My Love Life Needs a Little Help

Want to improve your marriage? Your sex life? Your health? Start with a supportive social network.

"A friend may well be reckoned the masterpiece of Nature."
--Ralph Emerson.

Life is stressful and law enforcement life adds to it. But, it's a life we and our loved ones chose, so finding ways to neutralize the stress is important to keeping our sanity. Research shows having a network of supportive friends has health benefits, including stress reduction. Strong relationships improve other relationships in your life. To keep your marriage healthy, look to your friends.

"Friends are the sunshine of life."
--John Hays.

For years, the medical community believed stress caused the fight-or-flight reaction in humans regardless of gender. UCLA Doctors Laura Cousino Klein and Shelley Taylor, reflecting on the bonding women in their lab did when under stress, began to question this. The results of their study surprised the scientific community, but not most women. The study supported "that females create, maintain, and utilize these social groups, especially relations with other females, to manage stressful conditions." Instead of the fight-or-flight response of men, women's biological response is more of a "tend-and-befriend". Women group together to support each other when stressed out. The urge to call a friend when you're upset is not only based in your experience, but in your biology.

"A friend is a gift you give yourself." --Robert Louis Stevenson

Although your spouse is often your best friend, this doesn't diminish the need to have a social network. In fact, the stresses inherent in law enforcement marriages increase the need to have a friend or two to talk to when things seem overwhelming. Besides, it's nice to have a friend over for coffee those mornings when court has stolen your husband or for popcorn and a movie when shiftwork leaves you alone on Friday night. It's especially beneficial when two law enforcement spouses can support each other. A deep understanding of the costs and benefits of LE relationships often binds friends together. Also, these friends won't expect you to ask your husband any questions relating to their rights after a traffic stop.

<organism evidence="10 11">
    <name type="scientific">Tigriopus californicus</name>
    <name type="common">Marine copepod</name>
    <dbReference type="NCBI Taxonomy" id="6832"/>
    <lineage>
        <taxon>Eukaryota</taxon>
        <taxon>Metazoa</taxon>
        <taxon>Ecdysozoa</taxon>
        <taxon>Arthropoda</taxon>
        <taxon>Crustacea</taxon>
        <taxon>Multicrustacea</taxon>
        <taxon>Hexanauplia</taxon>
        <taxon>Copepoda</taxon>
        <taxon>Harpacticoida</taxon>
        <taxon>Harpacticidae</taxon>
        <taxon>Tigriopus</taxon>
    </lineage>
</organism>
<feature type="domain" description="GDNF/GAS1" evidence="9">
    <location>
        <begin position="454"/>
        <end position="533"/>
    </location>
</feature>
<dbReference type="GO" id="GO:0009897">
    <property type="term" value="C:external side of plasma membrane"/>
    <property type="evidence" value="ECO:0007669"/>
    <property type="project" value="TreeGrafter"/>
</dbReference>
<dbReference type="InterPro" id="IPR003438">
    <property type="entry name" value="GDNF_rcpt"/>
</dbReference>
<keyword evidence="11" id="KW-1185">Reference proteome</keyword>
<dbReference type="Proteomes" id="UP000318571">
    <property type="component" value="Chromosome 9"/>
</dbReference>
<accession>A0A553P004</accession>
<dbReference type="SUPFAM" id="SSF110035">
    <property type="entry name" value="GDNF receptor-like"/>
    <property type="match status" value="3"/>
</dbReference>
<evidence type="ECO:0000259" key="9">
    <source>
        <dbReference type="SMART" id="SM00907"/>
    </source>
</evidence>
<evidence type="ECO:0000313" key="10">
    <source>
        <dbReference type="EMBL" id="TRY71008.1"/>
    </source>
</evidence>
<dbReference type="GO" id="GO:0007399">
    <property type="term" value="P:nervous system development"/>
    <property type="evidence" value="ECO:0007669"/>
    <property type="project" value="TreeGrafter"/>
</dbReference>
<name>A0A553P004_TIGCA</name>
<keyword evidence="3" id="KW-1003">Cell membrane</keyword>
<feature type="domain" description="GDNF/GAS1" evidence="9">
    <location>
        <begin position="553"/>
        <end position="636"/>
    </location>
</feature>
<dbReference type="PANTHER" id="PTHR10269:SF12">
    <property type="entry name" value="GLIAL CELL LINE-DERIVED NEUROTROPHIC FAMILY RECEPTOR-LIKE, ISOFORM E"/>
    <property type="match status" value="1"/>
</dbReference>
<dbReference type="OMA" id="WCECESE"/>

"Friends are needed both for joy and sorrow." --Samuel Paterson.

According to the UCLA study and common knowledge, friendships improve the quality of life of women. They also improve the quality of your marriage. According to an article by Shelley Kimmons Bacote, "Women and men think and communicate differently. Sometimes women need to be around other women who understand what it's like to be wives and mothers, friends who can offer spiritual guidance and healthy perspective." This perspective can improve your relationship, especially when the aggravation of police work has blinded you to the virtues of the man you love. Bacote explains how friendships encourage and energize, and spouses benefit from the overflow. "The more encouragement a husband and wife share, the more energized and fulfilling their marriage will be," she states. In addition, the healthier you feel physically and mentally, the better your sex life will be, and both of you will thank your friends for that.

"Loneliness is the most terrible poverty." --Mother Teresa

Due to the isolation of police culture, finding meaningful relationships can be difficult. Many steps which can be taken to overcome loneliness, regardless of whether you are the out-going party girl or the shy stay-at-home woman. Elizabeth Scott, M.S. suggests the following:

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